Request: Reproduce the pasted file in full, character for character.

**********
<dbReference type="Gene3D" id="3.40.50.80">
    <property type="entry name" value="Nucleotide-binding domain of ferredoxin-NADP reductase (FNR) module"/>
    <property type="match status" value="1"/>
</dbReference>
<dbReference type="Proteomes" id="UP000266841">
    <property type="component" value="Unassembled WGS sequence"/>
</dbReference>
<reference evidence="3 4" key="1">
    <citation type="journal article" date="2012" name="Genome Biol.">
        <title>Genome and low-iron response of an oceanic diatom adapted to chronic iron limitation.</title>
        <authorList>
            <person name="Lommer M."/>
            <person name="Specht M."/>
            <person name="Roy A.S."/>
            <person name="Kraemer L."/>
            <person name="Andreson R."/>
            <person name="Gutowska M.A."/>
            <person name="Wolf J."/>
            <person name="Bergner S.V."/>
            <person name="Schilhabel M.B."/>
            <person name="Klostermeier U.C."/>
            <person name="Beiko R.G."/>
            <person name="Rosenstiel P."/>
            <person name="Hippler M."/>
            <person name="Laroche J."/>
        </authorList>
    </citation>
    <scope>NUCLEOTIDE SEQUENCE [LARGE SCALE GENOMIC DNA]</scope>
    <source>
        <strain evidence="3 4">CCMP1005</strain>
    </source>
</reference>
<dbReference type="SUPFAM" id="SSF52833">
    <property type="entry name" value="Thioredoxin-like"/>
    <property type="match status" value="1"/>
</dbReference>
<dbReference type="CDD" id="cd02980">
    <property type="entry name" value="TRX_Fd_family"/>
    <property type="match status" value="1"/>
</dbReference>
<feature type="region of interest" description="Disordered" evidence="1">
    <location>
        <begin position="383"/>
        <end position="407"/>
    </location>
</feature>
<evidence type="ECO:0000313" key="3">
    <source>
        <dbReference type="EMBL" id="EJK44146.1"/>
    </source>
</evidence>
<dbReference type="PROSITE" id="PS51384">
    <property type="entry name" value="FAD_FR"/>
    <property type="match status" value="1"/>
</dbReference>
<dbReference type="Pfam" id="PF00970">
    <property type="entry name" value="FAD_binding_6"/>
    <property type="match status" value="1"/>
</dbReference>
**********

<dbReference type="Gene3D" id="3.40.50.80">
    <property type="entry name" value="Nucleotide-binding domain of ferredoxin-NADP reductase (FNR) module"/>
    <property type="match status" value="1"/>
</dbReference>
<dbReference type="Proteomes" id="UP000266841">
    <property type="component" value="Unassembled WGS sequence"/>
</dbReference>
<reference evidence="3 4" key="1">
    <citation type="journal article" date="2012" name="Genome Biol.">
        <title>Genome and low-iron response of an oceanic diatom adapted to chronic iron limitation.</title>
        <authorList>
            <person name="Lommer M."/>
            <person name="Specht M."/>
            <person name="Roy A.S."/>
            <person name="Kraemer L."/>
            <person name="Andreson R."/>
            <person name="Gutowska M.A."/>
            <person name="Wolf J."/>
            <person name="Bergner S.V."/>
            <person name="Schilhabel M.B."/>
            <person name="Klostermeier U.C."/>
            <person name="Beiko R.G."/>
            <person name="Rosenstiel P."/>
            <person name="Hippler M."/>
            <person name="Laroche J."/>
        </authorList>
    </citation>
    <scope>NUCLEOTIDE SEQUENCE [LARGE SCALE GENOMIC DNA]</scope>
    <source>
        <strain evidence="3 4">CCMP1005</strain>
    </source>
</reference>
<dbReference type="SUPFAM" id="SSF52833">
    <property type="entry name" value="Thioredoxin-like"/>
    <property type="match status" value="1"/>
</dbReference>
<dbReference type="CDD" id="cd02980">
    <property type="entry name" value="TRX_Fd_family"/>
    <property type="match status" value="1"/>
</dbReference>
<feature type="region of interest" description="Disordered" evidence="1">
    <location>
        <begin position="383"/>
        <end position="407"/>
    </location>
</feature>
<evidence type="ECO:0000313" key="3">
    <source>
        <dbReference type="EMBL" id="EJK44146.1"/>
    </source>
</evidence>
<dbReference type="PROSITE" id="PS51384">
    <property type="entry name" value="FAD_FR"/>
    <property type="match status" value="1"/>
</dbReference>
<dbReference type="Pfam" id="PF00970">
    <property type="entry name" value="FAD_binding_6"/>
    <property type="match status" value="1"/>
</dbReference>